Tuesday, March 16, 2010

Ask the Carless Guy, Volume Something or Other

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How many a-holes do we have on this ship?

I received this email from my college roommate today:
listening to public radio this morning they kept talking about a decline in the amount of new homes being built as a bad sign. isn't this going to happen eventually anyway since the amount of open land gets smaller with every house?
I didn't hear it myself. I'm wondering if this was national public radio, or a local DC show, so that I can look up who the interviewer/interviewees were. That always has to be the first question to ask yourself, "what is this guy's angle?" Without knowing that I can't pinpoint why he might be saying that lack of new housing starts is bad, because...well, what is bad?

Is it bad because he is in the real estate industry and knows no other way to operate his business than the status quo that has utterly failed and bankrupted us? Is it because he's an economist and worried about losing jobs in the housing construction industry? Was it bad that the horse and buggy industry is no longer a thriving job growth industry?

Cars have their place. Single family housing has its place. This is the common misconception of me, typically by those who don't know any better or are so mired in ideology or fear of altering their precious status quo. That I excoriate them because of my own preferences. First, that wouldn't be very professional. Second, and personally, I live by a simple rule: Live the way you want, as long as it doesn't negatively affect others and ensure that others have a similar choice to be able to live they way that they want without negatively affecting others.

Want to stop bailing out banks for bad loans on single family houses people couldn't afford? Want to stop wasting money on overextended infrastructure and unnecessary and poorly planned highways? WALKABILITY IS A TAX CUT.

Unfortunately, we built a structural inertia upon zoning, bank loans, tax incentives, and road construction that carried us WAYYYY past equilibrium for those industries. We are now experiencing the pain of this overshoot, like any druggie experiencing withdrawal. Any institutions we establish have to be flexible and adaptable enough to change when we change and learn as we learn, or else it becomes a starship in ludicrous speed with no breaks.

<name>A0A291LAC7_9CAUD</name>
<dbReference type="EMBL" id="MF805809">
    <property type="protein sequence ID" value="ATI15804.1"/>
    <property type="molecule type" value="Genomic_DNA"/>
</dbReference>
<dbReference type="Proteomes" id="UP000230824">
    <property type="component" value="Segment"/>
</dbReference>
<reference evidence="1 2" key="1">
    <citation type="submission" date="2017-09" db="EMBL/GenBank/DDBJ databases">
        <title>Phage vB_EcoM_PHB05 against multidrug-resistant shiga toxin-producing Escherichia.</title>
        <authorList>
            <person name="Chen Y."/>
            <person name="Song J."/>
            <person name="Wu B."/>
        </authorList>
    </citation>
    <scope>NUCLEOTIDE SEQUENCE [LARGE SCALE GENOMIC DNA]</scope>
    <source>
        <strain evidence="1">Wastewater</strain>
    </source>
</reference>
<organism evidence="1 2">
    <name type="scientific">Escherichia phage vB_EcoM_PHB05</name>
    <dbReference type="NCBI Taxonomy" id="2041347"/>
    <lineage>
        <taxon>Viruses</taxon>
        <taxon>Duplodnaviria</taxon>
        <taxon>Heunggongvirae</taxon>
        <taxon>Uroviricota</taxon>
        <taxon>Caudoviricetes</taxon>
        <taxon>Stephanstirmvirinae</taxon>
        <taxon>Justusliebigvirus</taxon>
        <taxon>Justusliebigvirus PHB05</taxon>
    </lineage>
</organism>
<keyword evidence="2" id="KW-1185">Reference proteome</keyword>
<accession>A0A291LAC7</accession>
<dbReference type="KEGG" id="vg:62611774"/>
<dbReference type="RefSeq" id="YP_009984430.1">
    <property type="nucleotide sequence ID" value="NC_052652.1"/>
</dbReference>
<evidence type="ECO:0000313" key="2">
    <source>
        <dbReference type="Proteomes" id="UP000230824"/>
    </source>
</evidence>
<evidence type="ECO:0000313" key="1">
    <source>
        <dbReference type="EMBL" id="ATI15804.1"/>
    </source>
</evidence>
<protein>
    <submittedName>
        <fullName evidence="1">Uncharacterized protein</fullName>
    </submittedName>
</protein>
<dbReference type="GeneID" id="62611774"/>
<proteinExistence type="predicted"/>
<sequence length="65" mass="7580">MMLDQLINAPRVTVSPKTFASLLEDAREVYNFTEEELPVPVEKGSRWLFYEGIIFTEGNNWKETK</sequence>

It is the cause of every recession. The severity of which is determined by how far we went off in one direction and how long it takes until we reverse the inertia. I've been howling about the impending housing doom since 2002, but that apparently was steering the Titanic with flippers and scuba gear whilst hanging onto the rudder. I was just too naive and broke having just graduated from school to know how to wager against it.

So no more housing starts may or may not be a bad thing, but we have to look deeper. Where are those housing starts occurring or not occurring? If they are no longer occurring at the edge, in exurbia, that is a good thing. We can't afford more single family homes at the edge nor the infrastructure to them. All the people who CAN afford to be out there, either already are or they choose not to be.

We KNOW we have at least a surplus of 4 million large lot single family homes. We're pretty sure that banks are sitting on x2 that number to inflate the prices on the previous 4 million. With the ARM resets about to happen this year and next, we might be looking at another x2. Some estimates have a surplus of 22 million by 2025.

Building new houses is insane, at least in the way we've been doing it, on land in exurbia that the highest and best use of is probably agricultural production or nature. The housing industry keeps trying to prop up the myth that everybody needs their single family house in BFE, as some sort of sign of independence or surge in middle class choice or prosperity. All marketing BS. They do so, because it is easy on them. Land is cheap, so they externalize transportation costs on the consumer.

Cities, particularly young cities that know no better are eager for the tax base. That is, until they get the bill to maintain that infrastructure at such a low density. But the unfortunate reality is that you can't unbundle transpo from housing without having a lot of poor people stuck in the middle of nowhere.

If it is because there is no new housing where we badly need it, where it is tied to cheap, effective, optional choice of transportation then it is a bad thing. And we need to loosen up the credit markets for locational efficient housing starts for rental, ownership, and affordable housing. This should be job one at the federal and state level.

The other key is utter and complete overhaul of all state and federal standards for transportation planning and design, land use and zoning, and affordable housing standards. Some of these are already happening. As I have said before, with all of the press that healthcare and bank bailout get, the best thing that any administration has done in thirty years is the effective merger of HUD, EPA, and DOT under one roof, with the exact right person in charge.

This will be the way out of this uber-recession. We just have to make sure we don't cement this particular direction so we can provide some steering or breaking at a later date. Railroads were once as corrupt if not more so than the highway industry is now. It is the nature of the beast.